About a year ago Merck KGaA made the controversial decision to revive its late-stage program for the cancer vaccine Stimuvax, trying to start off fresh by renaming it tecemotide and pointing it toward a subpopulation of non-small cell lung cancer patients which appeared to respond in its very big failed Phase III. Today, the program is--once again--officially terminated. The German biopharma company made the embarrassing decision to back out and dump its two monotherapy studies after yet another recent trial failure in Japan finally convinced them there was nothing there.
Merck KGaA's decision to try and salvage tecemotide, which was in-licensed from Oncothyreon ($ONTY), was met with considerable skepticism at the time. Subgroup analysis, in this case tracking a response in a group of patients which had also received concurrent chemotherapy and radiation, can be a notoriously misleading approach to drug development. For Merck KGaA, which heralded this study as a leading effort in its comeback R&D attempt after years of ineffective development work, it was a damaging turn.
Merck KGaA doubled down on the cancer vaccine after a series of major setbacks had raised serious questions about the entire field. GlaxoSmithKline's ($GSK) closely watched MAGE A-3 had just failed a key endpoint and was headed for the scrap heap. Dendreon's ($DNDN) Provenge has never been able to live up to the high hopes that greeted its approval. There have been other R&D setbacks as well, forcing the remaining players to look at more realistic combo approaches to establishing a positive therapeutic role for the vaccine group. And then a few weeks ago Merck KGaA was forced to concede that its program had flunked the primary and all the secondary endpoints in the study in Japan.
For tecemotide, a MUC1 antigen-specific cancer vaccine designed to rouse the body's immune system to attack expressing the cell-surface glycoprotein, that was the last straw.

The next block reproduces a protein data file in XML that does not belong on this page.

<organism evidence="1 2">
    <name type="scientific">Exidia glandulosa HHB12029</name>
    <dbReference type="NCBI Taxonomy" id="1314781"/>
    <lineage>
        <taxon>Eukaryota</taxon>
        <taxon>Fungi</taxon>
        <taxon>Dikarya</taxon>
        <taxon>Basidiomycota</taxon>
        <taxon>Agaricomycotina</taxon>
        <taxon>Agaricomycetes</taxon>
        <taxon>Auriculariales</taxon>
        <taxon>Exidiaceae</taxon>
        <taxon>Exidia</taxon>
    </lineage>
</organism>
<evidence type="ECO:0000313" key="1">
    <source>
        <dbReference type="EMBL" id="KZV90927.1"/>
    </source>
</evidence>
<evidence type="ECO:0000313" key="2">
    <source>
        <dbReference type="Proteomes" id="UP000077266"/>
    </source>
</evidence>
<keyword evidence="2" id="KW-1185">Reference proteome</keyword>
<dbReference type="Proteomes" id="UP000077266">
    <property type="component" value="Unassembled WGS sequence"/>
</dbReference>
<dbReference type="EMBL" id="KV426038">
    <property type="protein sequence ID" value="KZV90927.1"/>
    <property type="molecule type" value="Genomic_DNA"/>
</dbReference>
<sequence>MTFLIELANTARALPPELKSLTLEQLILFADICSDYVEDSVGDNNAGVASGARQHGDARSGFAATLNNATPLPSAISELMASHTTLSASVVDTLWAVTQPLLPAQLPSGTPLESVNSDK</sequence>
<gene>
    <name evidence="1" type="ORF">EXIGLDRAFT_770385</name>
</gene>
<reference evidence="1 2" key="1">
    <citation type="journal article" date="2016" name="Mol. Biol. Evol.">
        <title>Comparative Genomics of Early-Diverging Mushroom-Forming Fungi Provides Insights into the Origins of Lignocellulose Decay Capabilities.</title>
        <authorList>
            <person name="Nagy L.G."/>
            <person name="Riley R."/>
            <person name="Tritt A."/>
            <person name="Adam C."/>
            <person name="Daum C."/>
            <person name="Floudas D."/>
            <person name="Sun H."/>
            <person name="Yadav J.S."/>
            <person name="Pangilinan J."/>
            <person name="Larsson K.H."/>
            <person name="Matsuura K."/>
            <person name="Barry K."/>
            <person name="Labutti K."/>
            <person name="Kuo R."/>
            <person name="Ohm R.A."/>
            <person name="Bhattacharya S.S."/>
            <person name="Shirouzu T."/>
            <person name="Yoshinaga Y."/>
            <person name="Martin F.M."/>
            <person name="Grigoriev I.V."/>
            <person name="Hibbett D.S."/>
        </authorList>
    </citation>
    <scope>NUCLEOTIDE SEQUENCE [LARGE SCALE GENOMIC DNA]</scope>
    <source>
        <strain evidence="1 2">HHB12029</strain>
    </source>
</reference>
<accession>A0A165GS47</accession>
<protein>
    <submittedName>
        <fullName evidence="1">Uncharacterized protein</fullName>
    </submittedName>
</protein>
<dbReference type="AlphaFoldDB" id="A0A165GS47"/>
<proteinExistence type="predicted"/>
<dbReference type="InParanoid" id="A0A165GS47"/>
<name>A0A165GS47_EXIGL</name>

"While the data from the exploratory subgroup analysis in the START trial1 generated a reasonable hypothesis to warrant additional study, the results of the recent trial in Japanese patients decreased the probability of current studies to reach their goals," said R&D chief Luciano Rossetti in a statement. "Therefore, we have decided to discontinue the development of tecemotide as a monotherapy in NSCLC in order to refocus our efforts on other promising candidates in our pipeline, like our anti-PD-L1 antibody MSB0010718C. We remain committed to developing new treatment options for patients with difficult-to-treat cancers."
The German drugmaker twice struck out in trying to develop a successor to Rebif, its MS-treating injection that is quickly losing ground to Tecfidera. Merck KGaA was once considered a leader in the race to commercialize the first oral treatment for the muscle-destroying disease with its candidate cladribine, but serious safety issues led to regulatory rejections in the U.S. and Europe, and the company nixed the program in 2011. After that, the company restructured its R&D effort, laying off a big group of staffers in Switzerland and trying to set the stage for a new strategy. But only 6 months after Annalisa Jenkins was named head of global R&D at Merck KGaA, she left with no reason provided for the abrupt exit. And despite repeated assurances that drug deals are in the offing, the disarray at Merck KGaA shows signs of growing worse.
- here's the release (PDF)